“Smoking marijuana medicinally threatens to make bad situations worse for many users. Marijuana introduces multiple toxic chemicals into the systems of people whose bodies are already weakened from their ailments.

 

“Not only might these toxic chemicals interfere with the healing process, but users also risk developing additional problems. Medical marijuana puts the user at higher risk for cancer, psychosis, strokes, respiratory damage and heart attack.”

 

None of these assertions are linked because there is nothing to link to. They come from the head of Barrett Duke. Marijuana is non-toxic and has never been linked to any of the things he says it causes. Furthermore, many who use Marinol have asserted its ineffectiveness while one has to wonder where all these people piling pills on top of marijuana are that Mr. Duke talks about.

 

People like Barrett Duke masquerade as wanting to help people when in fact he will destroy anyone he can with his incredible ignorance. If you know nothing of a subject, it is better to keep your mouth shut than to make things up.

 

Source: http://www.opposingviews.com

http://norml.org


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87-Year-Old Man Arrested for "Forest of Marijuana" in Colorado

Category: News | Posted on Tue, August, 7th 2012 by THCFinder

An 87-year-old man was arrested last week for growing more than 400 marijuana plants in the backyard of his Denver, Colorado home. He has documentation for medical marijuana growing in the state, but police say he was over the legal limit for plants.

 

"I was a care taker for 24 people for the last year or two," Edward Bogunovich told local TV station KUSA. "We did nothing wrong. I wouldn't be stupid not to be legal after doing this for four years."

 

Police say Bogunovich was legally allowed to have 231 plants, but that he had over 400. He now faces charges of possession with intent to distribute marijuana-more than 100 pounds, cultivation of marijuana-more than 30 plants and possession of marijuana-more than 12 ounces.

 

In the past Bogunovich has been arrested for dangerous drug possession on four different instances, KUSA reported. He's also been charged with damage to property and possession of marijuana.

 

In the video the man looks quite confused about what is going on, but if you are going to grow legally, you have to be aware of your state’s laws and limits. Authorities are often looking for any reason to bust you.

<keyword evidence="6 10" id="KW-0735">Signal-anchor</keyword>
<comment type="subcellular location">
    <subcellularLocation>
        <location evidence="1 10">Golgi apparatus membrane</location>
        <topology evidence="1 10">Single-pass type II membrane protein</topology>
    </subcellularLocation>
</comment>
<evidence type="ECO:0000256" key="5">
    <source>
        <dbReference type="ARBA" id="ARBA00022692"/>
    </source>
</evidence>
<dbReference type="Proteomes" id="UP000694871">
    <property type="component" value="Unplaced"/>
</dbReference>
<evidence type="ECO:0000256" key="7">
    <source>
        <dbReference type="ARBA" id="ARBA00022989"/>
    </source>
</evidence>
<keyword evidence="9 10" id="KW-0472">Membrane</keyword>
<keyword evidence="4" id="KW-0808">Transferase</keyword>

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US Olympic Judo Team Member expelled from Olympics after testing positive for Marijuana

Category: News | Posted on Tue, August, 7th 2012 by THCFinder
American judo fighter Nick Delpopolo was expelled from the Olympic Games after testing positive for marijuana. The Olympian claims he accidentally ate food that was baked with the substance prior to the start of the Summer Games.
 
We'll never know for sure whether Delpopolo is telling the truth or not, but regardless this puts the attention back to the war on drugs yet again. I'm in no way advocating that any Olympic athlete "dope up" or use substances that give him or her an unfair advantage, which of course is questionable anyway when it comes to marijuana; however, it's an opportunity to take a look at the drug war through the eyes of objective reality.
 
The war on drugs has been a colossal failure since its inception during the Nixon administration. The delusional thinking on this is obvious and embarrassing, yet the United States government continues spending billions every year trying to stop American's from getting high. Apparently we're so stupid we need to be saved from ourselves.
 
I find it astonishing that for 236 years Americans were smart enough to change the world through innovation, technology and independent thinking, yet our own government doesn't believe we are smart enough to manage our own lives. Didn't we learn this lesson during prohibition? The 18th Amendment outlawing alcohol was as big a failure as the drug war, the only difference is we repealed prohibition after 12 years.
 
Where is the critical thinking in believing the drug war would be any different? After all, isn't alcohol a liquid drug? Marijuana creates a softer effect than alcohol, yet our jails are full of people who like to use and sell it. The drug war philosophy is a zero-sum equation, which is, who owns our bodies? If you say the United States government owns our bodies, that would give them the right to ban substances that harm us. But I don't think anyone would say the government owns our bodies. So if we own our bodies, shouldn't we have the right to drink, smoke or ingest anything we choose?
 
Make no mistake: the drug war hasn't stopped Americans from doing drugs. You can buy any drug you want in any city in America without knowing anyone by simply approaching a few people. The drug war has made the drug trade so profitable that damn near everyone is in the business. Finding a drug dealer is easier than buying beer at 7/11, and they don't even ask for ID.